Americans on Drug Prices

A new survey shows that many have trouble paying—and many want costly meds.


A new poll released yesterday found that 41 percent of Americans say they have trouble paying for their prescription drugs. If older folks' experience is any indication, the bite is certainly growing more painful: The AARP reported today that the prices of brand-name drugs used most by seniors rose an average 7.4 percent in 2007, more than twice the rate of inflation. But yesterday's poll also found that 32 percent have asked their doctor about a drug they saw advertised. I'm not suggesting that the very same people who say they can't afford their drugs are the ones inquiring about the pricey brand-name drugs they see on TV. But it makes you wonder when sizable numbers of Americans find both those statements to be true.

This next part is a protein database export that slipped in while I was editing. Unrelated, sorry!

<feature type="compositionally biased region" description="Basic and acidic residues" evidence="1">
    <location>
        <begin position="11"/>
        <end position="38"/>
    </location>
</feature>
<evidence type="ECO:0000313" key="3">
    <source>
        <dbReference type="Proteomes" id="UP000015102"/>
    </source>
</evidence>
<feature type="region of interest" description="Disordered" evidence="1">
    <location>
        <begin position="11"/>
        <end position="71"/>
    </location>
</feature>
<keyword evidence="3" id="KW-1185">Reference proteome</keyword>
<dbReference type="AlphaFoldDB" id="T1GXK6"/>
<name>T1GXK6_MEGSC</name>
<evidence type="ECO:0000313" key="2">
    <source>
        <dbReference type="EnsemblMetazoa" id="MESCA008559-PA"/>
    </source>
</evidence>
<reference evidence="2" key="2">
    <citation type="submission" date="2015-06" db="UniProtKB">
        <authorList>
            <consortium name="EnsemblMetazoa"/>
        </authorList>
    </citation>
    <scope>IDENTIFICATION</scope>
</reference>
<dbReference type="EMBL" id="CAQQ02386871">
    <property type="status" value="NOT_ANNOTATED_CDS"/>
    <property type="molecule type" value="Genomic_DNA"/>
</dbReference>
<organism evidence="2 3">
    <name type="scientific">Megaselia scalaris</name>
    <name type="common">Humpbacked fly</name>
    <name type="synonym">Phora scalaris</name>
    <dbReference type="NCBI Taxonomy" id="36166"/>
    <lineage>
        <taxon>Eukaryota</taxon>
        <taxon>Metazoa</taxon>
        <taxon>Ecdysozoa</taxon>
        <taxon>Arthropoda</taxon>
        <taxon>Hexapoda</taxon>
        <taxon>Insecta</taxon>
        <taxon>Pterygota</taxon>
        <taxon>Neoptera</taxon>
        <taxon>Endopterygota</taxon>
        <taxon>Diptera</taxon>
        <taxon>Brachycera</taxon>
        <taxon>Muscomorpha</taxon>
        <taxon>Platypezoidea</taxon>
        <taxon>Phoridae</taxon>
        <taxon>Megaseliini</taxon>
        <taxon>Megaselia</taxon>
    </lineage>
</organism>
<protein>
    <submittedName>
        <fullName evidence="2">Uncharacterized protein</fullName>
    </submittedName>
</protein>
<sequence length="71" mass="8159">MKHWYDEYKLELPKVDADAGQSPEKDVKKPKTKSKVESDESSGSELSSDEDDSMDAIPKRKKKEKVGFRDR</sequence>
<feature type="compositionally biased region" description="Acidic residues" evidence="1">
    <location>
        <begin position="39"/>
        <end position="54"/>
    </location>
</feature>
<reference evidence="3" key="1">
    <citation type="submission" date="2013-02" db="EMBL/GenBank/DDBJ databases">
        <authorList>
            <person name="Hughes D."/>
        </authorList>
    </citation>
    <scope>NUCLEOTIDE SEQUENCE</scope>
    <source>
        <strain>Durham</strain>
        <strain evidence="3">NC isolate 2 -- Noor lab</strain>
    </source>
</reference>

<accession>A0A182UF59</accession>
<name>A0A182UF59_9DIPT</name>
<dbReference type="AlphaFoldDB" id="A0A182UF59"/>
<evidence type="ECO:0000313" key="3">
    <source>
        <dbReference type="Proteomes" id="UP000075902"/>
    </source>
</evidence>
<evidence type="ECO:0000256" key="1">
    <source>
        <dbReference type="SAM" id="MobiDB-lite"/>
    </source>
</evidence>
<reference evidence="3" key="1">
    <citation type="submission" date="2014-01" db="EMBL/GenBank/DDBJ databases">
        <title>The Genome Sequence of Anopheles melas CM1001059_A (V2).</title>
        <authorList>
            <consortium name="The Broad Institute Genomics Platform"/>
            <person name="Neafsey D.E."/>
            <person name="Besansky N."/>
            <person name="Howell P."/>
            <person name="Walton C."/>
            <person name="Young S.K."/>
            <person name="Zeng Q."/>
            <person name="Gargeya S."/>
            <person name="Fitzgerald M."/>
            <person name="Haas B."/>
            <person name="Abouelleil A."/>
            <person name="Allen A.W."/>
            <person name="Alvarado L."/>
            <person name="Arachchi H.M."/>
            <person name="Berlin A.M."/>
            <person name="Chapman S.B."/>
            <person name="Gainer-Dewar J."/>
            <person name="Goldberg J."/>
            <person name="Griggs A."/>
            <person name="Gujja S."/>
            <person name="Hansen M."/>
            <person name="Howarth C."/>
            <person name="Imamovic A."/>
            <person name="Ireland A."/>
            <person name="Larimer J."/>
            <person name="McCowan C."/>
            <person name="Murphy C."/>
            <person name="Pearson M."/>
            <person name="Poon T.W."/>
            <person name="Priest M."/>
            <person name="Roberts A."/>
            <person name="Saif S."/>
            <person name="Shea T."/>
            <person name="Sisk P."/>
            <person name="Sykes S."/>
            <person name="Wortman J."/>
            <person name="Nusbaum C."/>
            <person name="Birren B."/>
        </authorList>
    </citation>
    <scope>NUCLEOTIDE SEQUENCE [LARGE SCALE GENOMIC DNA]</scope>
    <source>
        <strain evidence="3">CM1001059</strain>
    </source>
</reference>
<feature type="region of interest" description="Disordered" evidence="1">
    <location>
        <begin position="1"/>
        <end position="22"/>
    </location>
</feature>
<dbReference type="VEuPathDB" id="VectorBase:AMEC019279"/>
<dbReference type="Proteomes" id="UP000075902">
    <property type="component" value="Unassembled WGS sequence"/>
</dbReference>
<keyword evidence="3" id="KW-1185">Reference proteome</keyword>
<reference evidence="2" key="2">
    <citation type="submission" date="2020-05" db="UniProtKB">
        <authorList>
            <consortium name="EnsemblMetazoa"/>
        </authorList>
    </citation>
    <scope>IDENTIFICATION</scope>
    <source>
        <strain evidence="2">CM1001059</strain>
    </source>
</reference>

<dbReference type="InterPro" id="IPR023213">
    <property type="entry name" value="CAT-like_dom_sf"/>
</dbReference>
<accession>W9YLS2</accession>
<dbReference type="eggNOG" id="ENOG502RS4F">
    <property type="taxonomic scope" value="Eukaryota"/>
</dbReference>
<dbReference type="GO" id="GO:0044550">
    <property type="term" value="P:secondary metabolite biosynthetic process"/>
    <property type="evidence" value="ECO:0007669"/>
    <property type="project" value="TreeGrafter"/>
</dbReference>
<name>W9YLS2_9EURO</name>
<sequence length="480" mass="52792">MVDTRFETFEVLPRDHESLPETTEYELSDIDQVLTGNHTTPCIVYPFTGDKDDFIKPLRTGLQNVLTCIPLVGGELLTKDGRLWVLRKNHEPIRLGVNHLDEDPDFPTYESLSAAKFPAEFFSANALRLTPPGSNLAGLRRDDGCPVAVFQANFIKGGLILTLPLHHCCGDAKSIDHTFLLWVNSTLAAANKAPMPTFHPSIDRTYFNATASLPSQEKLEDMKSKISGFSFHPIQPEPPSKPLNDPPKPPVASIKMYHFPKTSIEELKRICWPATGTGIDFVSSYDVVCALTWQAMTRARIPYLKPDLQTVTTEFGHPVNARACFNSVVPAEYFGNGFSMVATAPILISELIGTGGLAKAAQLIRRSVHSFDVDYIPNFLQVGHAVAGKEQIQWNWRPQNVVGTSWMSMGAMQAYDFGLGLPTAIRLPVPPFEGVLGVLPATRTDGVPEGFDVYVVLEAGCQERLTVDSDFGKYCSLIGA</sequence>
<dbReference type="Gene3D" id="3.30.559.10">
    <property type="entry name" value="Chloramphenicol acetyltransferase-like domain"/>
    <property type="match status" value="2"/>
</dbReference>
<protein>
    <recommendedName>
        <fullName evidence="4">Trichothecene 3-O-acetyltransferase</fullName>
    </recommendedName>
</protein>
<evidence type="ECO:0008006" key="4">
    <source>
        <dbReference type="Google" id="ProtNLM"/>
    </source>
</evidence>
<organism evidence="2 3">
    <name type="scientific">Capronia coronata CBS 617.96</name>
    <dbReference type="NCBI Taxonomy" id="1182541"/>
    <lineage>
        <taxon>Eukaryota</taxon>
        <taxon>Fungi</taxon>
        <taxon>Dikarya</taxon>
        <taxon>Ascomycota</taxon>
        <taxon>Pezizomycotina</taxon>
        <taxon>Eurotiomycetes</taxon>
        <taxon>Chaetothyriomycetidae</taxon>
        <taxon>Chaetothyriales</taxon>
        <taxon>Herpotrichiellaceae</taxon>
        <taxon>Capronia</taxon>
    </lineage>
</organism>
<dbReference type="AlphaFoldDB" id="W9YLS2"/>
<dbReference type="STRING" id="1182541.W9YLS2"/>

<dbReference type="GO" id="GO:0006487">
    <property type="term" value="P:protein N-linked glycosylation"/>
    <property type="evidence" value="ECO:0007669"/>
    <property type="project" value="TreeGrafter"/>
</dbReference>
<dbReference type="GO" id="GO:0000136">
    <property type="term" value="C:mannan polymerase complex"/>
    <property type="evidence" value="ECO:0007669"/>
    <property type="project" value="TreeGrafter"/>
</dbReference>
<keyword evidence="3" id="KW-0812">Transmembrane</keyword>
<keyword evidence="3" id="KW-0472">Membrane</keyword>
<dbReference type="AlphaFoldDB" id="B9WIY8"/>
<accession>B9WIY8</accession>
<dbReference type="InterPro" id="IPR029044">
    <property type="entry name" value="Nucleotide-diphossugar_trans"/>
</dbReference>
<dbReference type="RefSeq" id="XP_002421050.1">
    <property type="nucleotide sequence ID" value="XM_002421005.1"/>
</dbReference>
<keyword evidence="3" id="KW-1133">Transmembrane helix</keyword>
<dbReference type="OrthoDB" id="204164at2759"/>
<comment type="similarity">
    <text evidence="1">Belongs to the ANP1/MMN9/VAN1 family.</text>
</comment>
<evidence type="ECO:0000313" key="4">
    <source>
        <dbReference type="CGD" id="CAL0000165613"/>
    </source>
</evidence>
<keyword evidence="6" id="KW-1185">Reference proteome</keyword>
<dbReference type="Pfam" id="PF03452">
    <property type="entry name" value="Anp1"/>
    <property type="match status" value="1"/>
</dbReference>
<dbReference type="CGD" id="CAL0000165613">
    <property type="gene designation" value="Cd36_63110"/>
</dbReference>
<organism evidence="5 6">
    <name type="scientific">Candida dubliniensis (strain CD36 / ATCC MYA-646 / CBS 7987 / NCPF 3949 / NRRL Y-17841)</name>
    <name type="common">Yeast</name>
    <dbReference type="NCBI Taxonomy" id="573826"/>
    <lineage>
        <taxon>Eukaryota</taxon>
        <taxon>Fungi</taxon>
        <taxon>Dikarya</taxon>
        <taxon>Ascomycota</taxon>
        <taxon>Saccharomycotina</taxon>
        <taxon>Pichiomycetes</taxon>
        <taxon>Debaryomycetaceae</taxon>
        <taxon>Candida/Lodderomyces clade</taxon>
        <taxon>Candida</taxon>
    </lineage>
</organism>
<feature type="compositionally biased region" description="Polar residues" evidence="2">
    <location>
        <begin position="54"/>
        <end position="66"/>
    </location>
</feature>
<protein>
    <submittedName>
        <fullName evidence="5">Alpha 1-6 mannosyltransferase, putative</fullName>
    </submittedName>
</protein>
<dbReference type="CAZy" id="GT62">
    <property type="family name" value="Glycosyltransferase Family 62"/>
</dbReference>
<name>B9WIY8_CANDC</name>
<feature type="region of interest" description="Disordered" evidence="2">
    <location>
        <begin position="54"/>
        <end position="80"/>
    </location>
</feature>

The study of 1,695 adults, jointly sponsored by the Kaiser Family Foundation, the Harvard School of Public Health, and USA Today, found that about two thirds believed there are too many drug ads on TV and a similar number said that prescription drug ads encourage people to take medications they don't need. Do people need the sleeping pills, impotence drugs, and stomach acid relievers that seem to get the most air time these days? I don't know. I'd like to think that doctors steer their patients — especially the low-income and uninsured ones who reported having the most worries about drug costs — to over-the-counter or generic alternatives if they're available. The study found that 82 percent of those who asked their doctors about an advertised drug walked away with a prescription for either that drug or another one. Maybe it was a generic. I hope so.